A Visual History of the English Bible
by Donald L. Brake
Hardback, 349 pages
I spent several happy hours perusing A Visual History of the English Bible. The author, dean of Multnomah Biblical Seminary, is an addicted rare books collector, so his love of the story of the English Bible comes from caressing the books in his own collection. I especially enjoyed reading the sidebars highlighting his collecting exploits.
The book begins with John Wycliffe (ca. 1325-1384) and his desire to translate the Bible into English – at this point only available in Latin to the clergy. Wycliffe was vehemently opposed by the Church. To put the Bible in the hands of the common man would be to reduce the power and monopoly the Church had on dispensing truth as it pleased them. As we see in our own day in places such as China, the presence of truth available to all is a serious threat to tyrants.
Wycliffe was finally burned at the stake in 1384 as was William Tyndale (c. 1494-1536), who translated the Bible into English a century and a half later – when the printing press made wide distribution possible. When Henry VIII broke with Rome in 1535, the rise of the Puritans changed the religious climate and made way for reformation. By 1537 Henry VIII had granted approval for two “authorized” Bibles, Matthew’s Bible and the Coverdale Bible.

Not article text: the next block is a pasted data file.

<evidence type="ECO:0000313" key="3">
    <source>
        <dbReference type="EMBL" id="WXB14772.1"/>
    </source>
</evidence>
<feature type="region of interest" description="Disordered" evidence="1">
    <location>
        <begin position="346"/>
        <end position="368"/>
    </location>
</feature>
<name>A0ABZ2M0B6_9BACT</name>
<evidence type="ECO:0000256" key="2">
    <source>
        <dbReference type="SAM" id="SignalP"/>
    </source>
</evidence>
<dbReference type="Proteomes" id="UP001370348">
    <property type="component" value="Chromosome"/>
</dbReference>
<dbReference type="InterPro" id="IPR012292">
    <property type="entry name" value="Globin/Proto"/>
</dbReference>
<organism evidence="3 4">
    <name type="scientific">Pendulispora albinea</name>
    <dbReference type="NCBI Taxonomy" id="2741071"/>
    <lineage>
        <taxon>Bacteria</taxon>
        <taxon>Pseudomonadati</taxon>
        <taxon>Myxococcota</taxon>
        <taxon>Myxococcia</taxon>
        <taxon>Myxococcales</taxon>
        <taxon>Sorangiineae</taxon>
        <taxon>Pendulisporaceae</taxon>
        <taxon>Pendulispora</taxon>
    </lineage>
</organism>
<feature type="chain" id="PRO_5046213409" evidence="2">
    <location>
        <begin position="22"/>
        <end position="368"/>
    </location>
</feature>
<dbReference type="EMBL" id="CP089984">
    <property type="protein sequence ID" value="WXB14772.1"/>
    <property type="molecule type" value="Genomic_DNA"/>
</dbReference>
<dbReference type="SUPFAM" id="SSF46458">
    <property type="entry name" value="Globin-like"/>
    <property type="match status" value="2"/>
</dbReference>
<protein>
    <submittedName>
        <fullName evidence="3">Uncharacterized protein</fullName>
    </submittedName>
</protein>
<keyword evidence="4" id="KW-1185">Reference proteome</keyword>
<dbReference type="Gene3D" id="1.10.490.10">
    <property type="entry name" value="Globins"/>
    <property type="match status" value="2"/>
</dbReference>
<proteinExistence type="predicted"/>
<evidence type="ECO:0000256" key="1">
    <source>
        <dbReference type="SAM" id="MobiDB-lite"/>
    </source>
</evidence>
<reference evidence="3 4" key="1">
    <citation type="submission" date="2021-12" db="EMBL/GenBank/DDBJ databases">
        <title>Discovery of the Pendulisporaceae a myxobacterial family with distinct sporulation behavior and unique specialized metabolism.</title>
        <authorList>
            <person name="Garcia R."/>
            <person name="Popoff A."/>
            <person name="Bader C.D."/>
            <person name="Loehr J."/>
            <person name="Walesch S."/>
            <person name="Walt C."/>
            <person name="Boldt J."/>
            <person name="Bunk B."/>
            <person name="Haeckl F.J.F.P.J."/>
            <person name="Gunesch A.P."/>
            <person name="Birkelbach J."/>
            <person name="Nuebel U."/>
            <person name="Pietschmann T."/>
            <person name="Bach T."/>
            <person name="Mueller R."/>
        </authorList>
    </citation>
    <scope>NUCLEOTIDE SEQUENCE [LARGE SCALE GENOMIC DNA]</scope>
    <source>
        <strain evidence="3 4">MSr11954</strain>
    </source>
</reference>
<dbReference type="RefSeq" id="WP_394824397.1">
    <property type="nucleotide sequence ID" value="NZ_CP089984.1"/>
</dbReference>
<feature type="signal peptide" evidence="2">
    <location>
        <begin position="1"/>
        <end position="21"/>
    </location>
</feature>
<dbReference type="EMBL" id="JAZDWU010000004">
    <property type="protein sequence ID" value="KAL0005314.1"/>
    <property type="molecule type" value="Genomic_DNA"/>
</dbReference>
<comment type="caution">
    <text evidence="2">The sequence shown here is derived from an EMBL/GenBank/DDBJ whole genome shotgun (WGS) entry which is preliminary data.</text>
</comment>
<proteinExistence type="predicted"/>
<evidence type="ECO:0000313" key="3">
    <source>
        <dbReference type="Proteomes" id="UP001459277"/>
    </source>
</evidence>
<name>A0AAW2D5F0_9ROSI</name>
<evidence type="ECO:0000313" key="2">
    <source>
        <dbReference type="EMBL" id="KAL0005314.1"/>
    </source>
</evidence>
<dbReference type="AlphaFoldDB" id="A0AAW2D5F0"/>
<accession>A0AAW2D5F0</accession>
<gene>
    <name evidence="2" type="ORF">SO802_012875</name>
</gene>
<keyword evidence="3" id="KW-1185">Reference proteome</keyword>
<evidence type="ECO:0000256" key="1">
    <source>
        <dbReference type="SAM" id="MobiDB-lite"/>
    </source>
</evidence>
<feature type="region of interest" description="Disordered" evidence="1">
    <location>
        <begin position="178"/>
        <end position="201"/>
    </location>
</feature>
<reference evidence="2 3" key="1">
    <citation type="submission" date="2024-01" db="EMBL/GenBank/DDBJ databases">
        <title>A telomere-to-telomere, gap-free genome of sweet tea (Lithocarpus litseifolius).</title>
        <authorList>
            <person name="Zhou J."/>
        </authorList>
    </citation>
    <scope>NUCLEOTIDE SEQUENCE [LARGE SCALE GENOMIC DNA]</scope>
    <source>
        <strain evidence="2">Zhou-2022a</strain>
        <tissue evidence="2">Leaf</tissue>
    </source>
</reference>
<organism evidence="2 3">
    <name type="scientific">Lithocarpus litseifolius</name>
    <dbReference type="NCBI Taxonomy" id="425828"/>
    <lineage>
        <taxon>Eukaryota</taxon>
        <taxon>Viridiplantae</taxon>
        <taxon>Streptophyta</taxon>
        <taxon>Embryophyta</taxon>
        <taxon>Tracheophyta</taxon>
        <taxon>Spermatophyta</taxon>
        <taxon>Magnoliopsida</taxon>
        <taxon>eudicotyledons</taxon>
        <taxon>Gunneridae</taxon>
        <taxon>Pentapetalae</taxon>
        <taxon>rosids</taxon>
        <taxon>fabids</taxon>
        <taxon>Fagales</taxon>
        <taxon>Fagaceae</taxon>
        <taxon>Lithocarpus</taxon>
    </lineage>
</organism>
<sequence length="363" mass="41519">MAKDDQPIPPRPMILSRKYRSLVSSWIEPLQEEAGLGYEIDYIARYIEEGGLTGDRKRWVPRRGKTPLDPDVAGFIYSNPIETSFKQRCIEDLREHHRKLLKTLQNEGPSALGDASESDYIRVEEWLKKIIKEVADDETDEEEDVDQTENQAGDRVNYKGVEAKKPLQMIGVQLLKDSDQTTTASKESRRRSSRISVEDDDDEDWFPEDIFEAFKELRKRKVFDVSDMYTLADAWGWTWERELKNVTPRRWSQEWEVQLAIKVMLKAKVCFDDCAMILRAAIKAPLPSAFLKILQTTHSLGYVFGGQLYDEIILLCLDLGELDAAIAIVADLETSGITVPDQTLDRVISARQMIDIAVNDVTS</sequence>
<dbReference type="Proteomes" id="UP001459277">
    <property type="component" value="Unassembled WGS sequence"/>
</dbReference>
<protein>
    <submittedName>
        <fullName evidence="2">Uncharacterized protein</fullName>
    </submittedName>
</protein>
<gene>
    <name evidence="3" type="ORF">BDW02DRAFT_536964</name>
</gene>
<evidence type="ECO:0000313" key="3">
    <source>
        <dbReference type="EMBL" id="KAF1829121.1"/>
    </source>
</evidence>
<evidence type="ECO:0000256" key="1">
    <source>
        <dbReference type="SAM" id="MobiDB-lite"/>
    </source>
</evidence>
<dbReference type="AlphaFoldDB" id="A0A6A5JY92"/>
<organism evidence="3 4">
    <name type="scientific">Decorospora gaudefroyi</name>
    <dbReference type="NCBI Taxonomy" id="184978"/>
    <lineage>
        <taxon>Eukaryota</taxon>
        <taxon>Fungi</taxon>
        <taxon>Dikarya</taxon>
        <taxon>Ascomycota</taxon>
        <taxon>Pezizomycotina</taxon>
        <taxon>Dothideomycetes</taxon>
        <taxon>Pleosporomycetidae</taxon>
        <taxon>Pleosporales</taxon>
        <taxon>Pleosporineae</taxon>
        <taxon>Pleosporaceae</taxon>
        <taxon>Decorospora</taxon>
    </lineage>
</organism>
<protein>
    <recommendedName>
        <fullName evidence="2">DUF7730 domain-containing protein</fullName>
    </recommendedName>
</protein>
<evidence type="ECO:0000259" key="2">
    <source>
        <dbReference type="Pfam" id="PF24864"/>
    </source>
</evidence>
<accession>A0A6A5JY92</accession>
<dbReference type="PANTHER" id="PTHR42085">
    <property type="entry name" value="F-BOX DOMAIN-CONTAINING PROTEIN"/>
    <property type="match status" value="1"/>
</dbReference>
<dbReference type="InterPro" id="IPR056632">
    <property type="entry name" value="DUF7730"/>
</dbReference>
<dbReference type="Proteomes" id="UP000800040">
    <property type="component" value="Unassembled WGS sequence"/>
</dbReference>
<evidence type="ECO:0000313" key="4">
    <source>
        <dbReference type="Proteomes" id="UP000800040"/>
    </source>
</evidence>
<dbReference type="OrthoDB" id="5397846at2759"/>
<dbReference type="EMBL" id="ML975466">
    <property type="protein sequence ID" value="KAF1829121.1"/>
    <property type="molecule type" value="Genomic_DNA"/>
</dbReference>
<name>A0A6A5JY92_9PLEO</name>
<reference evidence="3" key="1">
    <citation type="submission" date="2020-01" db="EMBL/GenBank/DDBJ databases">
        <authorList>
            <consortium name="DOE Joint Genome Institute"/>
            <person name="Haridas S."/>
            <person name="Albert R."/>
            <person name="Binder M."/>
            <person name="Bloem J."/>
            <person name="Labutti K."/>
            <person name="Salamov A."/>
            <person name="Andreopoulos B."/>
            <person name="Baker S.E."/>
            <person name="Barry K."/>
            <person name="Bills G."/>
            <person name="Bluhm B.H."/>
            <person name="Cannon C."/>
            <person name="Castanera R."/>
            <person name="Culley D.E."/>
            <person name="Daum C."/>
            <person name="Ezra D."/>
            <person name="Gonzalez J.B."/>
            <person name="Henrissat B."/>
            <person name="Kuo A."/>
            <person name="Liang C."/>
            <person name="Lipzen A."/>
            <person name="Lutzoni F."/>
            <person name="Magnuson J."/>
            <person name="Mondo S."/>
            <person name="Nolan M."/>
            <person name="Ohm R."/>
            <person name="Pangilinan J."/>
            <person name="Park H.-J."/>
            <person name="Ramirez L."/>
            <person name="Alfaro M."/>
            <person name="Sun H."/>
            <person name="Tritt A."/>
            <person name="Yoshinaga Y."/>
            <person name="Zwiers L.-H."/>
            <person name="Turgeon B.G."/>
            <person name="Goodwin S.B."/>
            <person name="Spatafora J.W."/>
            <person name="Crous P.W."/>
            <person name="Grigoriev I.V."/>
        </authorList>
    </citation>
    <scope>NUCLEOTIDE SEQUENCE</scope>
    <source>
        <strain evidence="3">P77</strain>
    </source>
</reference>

One interesting section is Brake’s account of the translation, printing, and various versions of the King James Version (1611). I learned that the King James Version was revised twice – in 1638 and 1762. He outlines some famous editions of the Bible, named after their mistranslations:
- “Wife-beater’s Bible” (1549) A note on 1 Peter 3:2 says, “And yf she be not obedient and helpful unto hym, endeavoreth to beate the feare of God into her heade.”
- “Judas Bible” (1611) includes a misprint where “Judas” is substituted for “Jesus” in Matthew 26:36.
- “Wicked Bible” (1631) in Exodus 20:14 reads: “Thou shalt commit adultery.” Oops.
- “Unrighteous Bible” (1653) renders 1 Corinthians 6:9 as: “Know ye not that the unrighteous shall inherit the Kingdom of God?”
The book has weaknesses, however. Brake’s accounts of the history of the fourteenth through sixteenth centuries seemed weak and sometimes repetitious. His treatment of translations since the Revised Version of 1887 is merely cursory. His comparison and evaluation of modern versions is flawed, relying too much on others’ opinions and not enough on his own research. He tags the NIV as “sometimes inaccurate,” while the RSV is “considered liberal, often wooden,” and the NRSV is accused of “liberal bias.” In my own study of the original languages, I’ve found every translation inaccurate or biased here and there. But overall the NIV, RSV, and NRSV are excellent, trustworthy, faithful translations.
The book is abundantly illustrated with photographs of various editions of the Bible, which adds greatly to the book’s appeal. If you want to learn the fascinating and courageous story of how the Bible was translated into English, this book is an excellent and entertaining source. Recommended.